Once again, even as Perrin and Mat get more to do, Jordan doesn’t ignore the women, which continues to be a strong point in this series. Egwene’s fierce anger at even the hint that she might be held against her will feels truly earned, and the relationship between the three women feels equally well-done. While the three ta’veren blunder from place to place, these three seem like the only primary characters who understand the game and its stakes, and they’ve become more important than Perrin, Rand or Mat in terms of moving the plot forward. Even when they’re captured, they don’t fit the damsel-in-distress cliche — in some ways, they actually seem more dangerous than they did before they reached Tear.

In all, it’s another strong effort from Jordan. The mass market paperback edition is almost 700 pages, but it’s a quick, enjoyable read, and there isn’t a weak sister among the three plot lines. They’re not perfect — Jordan hasn’t known what to do with Loial since the first book, Thom Merrilin’s habit of showing up about a third of the way through the story then getting sick or injured and disappearing about two-thirds of the way into the book is getting a bit comical, and Jordan is recycling the “Rand believes he’s killed Ba’alzamon but really hasn’t” book ending already — but at this point the plot is moving forward even while setting the stage for the next book or two.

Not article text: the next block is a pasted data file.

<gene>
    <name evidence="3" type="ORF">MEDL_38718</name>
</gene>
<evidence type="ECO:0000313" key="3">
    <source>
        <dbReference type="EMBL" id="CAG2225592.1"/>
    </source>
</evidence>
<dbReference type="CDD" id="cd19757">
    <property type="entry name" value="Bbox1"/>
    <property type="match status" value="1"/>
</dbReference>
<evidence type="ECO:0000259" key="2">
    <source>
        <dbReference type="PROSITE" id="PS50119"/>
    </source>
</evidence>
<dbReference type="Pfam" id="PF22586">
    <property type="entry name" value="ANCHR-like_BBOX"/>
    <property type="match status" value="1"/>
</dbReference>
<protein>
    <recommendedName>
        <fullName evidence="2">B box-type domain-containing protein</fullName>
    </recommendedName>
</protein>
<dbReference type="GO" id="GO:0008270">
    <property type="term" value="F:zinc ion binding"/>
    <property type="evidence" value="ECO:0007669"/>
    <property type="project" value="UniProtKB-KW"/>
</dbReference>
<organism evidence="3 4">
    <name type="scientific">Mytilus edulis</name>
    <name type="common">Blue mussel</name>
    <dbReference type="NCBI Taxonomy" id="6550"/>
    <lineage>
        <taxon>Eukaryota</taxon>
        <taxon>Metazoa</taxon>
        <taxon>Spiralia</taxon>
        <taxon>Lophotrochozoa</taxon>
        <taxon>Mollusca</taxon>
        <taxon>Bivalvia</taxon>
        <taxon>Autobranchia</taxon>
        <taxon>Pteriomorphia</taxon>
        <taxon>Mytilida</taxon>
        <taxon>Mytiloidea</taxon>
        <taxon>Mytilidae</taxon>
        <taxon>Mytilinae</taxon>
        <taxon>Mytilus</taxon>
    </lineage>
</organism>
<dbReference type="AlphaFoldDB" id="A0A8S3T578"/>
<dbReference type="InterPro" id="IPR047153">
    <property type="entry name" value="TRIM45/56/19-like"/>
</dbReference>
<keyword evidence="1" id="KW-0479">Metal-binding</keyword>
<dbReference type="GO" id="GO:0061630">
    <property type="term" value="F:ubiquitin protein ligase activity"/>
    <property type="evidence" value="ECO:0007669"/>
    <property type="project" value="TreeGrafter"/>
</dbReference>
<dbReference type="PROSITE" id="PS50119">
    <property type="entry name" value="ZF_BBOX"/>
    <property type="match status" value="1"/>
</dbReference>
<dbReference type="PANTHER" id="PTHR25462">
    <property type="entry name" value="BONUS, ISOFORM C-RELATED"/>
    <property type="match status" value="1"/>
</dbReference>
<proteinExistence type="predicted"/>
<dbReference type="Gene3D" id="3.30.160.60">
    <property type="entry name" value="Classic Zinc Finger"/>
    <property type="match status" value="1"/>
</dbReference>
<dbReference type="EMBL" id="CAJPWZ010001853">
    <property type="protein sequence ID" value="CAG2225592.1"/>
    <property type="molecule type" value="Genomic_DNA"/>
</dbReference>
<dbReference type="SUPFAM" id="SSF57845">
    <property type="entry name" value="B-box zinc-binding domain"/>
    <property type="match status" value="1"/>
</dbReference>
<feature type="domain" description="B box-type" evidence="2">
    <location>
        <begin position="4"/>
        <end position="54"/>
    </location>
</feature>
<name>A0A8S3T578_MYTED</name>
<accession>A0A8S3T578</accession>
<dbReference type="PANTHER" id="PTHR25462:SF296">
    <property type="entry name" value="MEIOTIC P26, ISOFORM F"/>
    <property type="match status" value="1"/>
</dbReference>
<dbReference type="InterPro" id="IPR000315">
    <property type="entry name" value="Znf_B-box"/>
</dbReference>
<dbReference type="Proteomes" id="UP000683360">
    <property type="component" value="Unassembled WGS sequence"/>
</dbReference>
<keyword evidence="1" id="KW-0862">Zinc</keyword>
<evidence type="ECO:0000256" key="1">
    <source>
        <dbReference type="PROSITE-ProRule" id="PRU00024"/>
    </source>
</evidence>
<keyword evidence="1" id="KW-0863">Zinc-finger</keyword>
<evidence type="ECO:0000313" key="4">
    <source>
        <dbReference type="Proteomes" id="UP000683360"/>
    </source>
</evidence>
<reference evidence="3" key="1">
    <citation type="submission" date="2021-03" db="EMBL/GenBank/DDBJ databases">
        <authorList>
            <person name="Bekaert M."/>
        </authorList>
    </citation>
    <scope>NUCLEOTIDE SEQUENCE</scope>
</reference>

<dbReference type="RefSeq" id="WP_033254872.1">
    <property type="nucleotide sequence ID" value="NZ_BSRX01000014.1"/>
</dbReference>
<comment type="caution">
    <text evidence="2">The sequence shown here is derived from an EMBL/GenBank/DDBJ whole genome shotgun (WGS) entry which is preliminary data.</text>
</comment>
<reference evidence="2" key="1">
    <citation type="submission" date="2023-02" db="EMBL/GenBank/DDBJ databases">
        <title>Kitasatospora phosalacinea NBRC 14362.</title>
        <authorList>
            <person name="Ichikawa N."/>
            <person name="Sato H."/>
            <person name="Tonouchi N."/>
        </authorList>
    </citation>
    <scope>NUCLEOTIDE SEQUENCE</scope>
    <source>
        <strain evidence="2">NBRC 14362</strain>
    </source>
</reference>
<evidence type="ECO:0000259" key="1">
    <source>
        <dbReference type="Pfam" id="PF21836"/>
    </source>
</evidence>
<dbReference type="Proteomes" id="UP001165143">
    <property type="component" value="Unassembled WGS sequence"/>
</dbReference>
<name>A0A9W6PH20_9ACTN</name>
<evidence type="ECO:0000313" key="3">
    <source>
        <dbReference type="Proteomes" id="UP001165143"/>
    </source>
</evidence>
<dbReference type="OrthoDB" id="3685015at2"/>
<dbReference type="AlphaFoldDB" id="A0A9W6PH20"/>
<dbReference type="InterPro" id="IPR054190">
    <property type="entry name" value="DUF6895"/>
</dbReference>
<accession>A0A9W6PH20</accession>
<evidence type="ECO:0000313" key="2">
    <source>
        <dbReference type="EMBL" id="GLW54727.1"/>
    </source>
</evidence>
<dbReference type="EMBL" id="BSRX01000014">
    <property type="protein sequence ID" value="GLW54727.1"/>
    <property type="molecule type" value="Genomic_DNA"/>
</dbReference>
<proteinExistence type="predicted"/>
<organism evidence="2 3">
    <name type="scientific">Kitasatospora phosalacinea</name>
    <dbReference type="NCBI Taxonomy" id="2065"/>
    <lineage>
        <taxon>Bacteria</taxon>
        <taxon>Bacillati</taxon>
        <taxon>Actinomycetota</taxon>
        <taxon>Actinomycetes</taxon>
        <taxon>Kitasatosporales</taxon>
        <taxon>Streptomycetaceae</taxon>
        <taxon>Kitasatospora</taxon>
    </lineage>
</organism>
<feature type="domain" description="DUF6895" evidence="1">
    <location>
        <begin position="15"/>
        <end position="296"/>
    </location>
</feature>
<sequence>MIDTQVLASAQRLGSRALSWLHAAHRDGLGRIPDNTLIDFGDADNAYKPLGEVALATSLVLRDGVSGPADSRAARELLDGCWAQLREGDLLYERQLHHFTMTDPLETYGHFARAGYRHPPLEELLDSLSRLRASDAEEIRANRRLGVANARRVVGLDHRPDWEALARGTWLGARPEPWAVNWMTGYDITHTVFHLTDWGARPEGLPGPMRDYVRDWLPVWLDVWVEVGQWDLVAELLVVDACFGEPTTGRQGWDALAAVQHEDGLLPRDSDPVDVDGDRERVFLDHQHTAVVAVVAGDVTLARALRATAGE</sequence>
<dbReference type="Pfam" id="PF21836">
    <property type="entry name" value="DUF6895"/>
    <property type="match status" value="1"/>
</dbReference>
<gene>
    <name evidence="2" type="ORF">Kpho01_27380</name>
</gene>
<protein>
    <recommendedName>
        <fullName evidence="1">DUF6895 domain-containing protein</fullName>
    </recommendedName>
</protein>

Review of THE GREAT HUNT by Robert Jordan

Two books into its sprawling storytelling, THE WHEEL OF TIME is on the upswing, cementing itself as one of the landmark fantasy series of our time. That’s not to say the book is without fault, because they’re still there, but in this second book, THE GREAT HUNT, Robert Jordan has clarified some of the more vague aspects of his world and upped the plot’s ante.